FEI Survey: Average 2007 SOX Compliance Cost $1.7 Million

-Audit Fees Show Slight Increase to $3.6 Million-
-More Companies See Benefit, Note Positive Changes to Audit-

FLORHAM PARK, N.J., April 30, 2008 -- Financial Executives International (FEI) announced today the results of its seventh Sarbanes-Oxley compliance survey, which found that Section 404 compliance cost Corporate America less in year four of adoption than in each of the first three years. FEI polled 185 companies to gauge experiences in complying with Section 404. The responding companies had average annual revenues of $4.7 billion.

According to the FEI survey, which included 168 "accelerated filers" -- companies with market capitalizations above $75 million -- total average cost for Section 404 compliance was $1.7 million during fiscal year 2007. While a direct comparison cannot be made from 2006 costs, as the respondent pool varies year to year, the results show a continued decline in compliance costs. The survey also revealed that total audit fees for U.S. accelerated filers averaged $3.6 million, representing a slight (1.8%) increase from the previous year.

"As companies continue to find efficiencies in complying with Section 404 and make compliance part of a routine practice, we have seen a continued decline in costs," said FEI President and CEO Michael P. Cangemi. "While 404 auditor costs also declined 5.4% as the auditor scope of work narrowed, these costs were offset by a reported five percent increase in the average hourly audit rate charged by auditors."

Lowering Costs

Fewer Internal and Non-Auditor External Hours Indicate Less Time Spent on Compliance

In the fourth year of Section 404 compliance, accelerated filers managed to reduce costs within direct control of their companies, reporting drops in both internal and external people hours, and well as auditor attestation fees.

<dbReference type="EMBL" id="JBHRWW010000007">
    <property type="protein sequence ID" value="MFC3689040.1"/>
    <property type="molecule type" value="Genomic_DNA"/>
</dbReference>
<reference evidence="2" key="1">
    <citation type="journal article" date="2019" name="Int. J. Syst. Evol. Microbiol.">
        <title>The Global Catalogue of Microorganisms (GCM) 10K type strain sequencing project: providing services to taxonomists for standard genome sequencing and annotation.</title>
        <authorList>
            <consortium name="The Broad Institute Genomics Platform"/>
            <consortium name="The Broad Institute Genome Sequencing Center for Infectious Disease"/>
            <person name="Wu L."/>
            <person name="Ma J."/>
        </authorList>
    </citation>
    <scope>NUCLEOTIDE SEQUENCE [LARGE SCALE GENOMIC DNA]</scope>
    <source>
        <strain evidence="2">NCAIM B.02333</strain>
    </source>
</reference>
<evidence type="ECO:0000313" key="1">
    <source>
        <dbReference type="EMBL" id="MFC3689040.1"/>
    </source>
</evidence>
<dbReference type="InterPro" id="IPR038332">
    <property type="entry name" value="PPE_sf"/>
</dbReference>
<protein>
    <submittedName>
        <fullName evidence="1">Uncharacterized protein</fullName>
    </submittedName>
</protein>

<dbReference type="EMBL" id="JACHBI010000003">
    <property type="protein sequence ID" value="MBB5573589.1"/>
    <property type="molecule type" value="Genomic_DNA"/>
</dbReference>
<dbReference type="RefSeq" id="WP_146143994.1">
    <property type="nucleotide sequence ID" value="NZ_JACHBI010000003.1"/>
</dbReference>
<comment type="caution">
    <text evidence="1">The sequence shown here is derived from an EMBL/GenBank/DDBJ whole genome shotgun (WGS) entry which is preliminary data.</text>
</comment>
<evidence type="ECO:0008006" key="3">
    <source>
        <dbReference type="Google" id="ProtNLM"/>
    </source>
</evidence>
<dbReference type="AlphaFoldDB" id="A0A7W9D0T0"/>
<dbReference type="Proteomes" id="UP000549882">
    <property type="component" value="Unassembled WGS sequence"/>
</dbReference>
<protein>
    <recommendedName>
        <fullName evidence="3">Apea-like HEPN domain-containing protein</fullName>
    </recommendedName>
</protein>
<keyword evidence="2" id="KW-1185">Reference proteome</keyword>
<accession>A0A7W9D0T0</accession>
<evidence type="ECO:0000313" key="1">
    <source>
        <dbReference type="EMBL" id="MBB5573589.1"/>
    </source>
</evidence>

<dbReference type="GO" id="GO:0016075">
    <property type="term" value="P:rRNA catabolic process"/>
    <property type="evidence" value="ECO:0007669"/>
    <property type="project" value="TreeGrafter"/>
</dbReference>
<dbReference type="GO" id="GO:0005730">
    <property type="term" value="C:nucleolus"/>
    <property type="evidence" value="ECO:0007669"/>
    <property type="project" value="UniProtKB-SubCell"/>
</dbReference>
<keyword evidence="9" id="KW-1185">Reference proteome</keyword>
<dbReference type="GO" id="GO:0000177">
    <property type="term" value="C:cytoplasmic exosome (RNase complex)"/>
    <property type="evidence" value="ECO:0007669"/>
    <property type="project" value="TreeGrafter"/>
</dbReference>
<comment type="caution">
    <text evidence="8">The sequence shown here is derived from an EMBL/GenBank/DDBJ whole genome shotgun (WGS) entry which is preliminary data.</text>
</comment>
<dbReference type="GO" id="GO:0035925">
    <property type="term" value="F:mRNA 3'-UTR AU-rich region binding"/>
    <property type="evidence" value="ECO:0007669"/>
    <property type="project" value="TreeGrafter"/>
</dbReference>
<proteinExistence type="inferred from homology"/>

-- Companies reported requiring an average of 11,100 people hours internally to comply with Section 404 in 2007, representing a decrease of 8.6% from the previous year.

-- Companies reported requiring an average of 1,244 external people hours to comply with Section 404 in 2007, representing a decrease of 13.7% from the prior year of compliance.

-- Auditor attestation fees paid by accelerated filers in 2007 constituted 23.7% of the accelerated filer's total annual audit fees and averaged $846,000, representing a 5.4% decrease from 2006.

Centralized Operations More Cost-Effective

Similar to the previous year, the survey found that respondents with centralized operations had lower total costs of compliance in 2007 than did those respondents with decentralized operations.

-- Total average 2007 compliance costs for companies with centralized operations were $1.3 million;

-- Total average 2007 compliance costs for companies with decentralized operations were $1.9 million, 30.1 percent higher than for those with centralized operations.

"FEI has championed a number of suggested improvements to increase efficiency in Section 404 compliance, while maintaining effectiveness. The results from this survey demonstrate that, overall, auditors appear to be on course to achieve that goal," added Cangemi. "The majority of respondents reported Section 404 work, and work to prepare the annual audit is now more integrated, with auditors using a more risk-based approach to 404 adoption."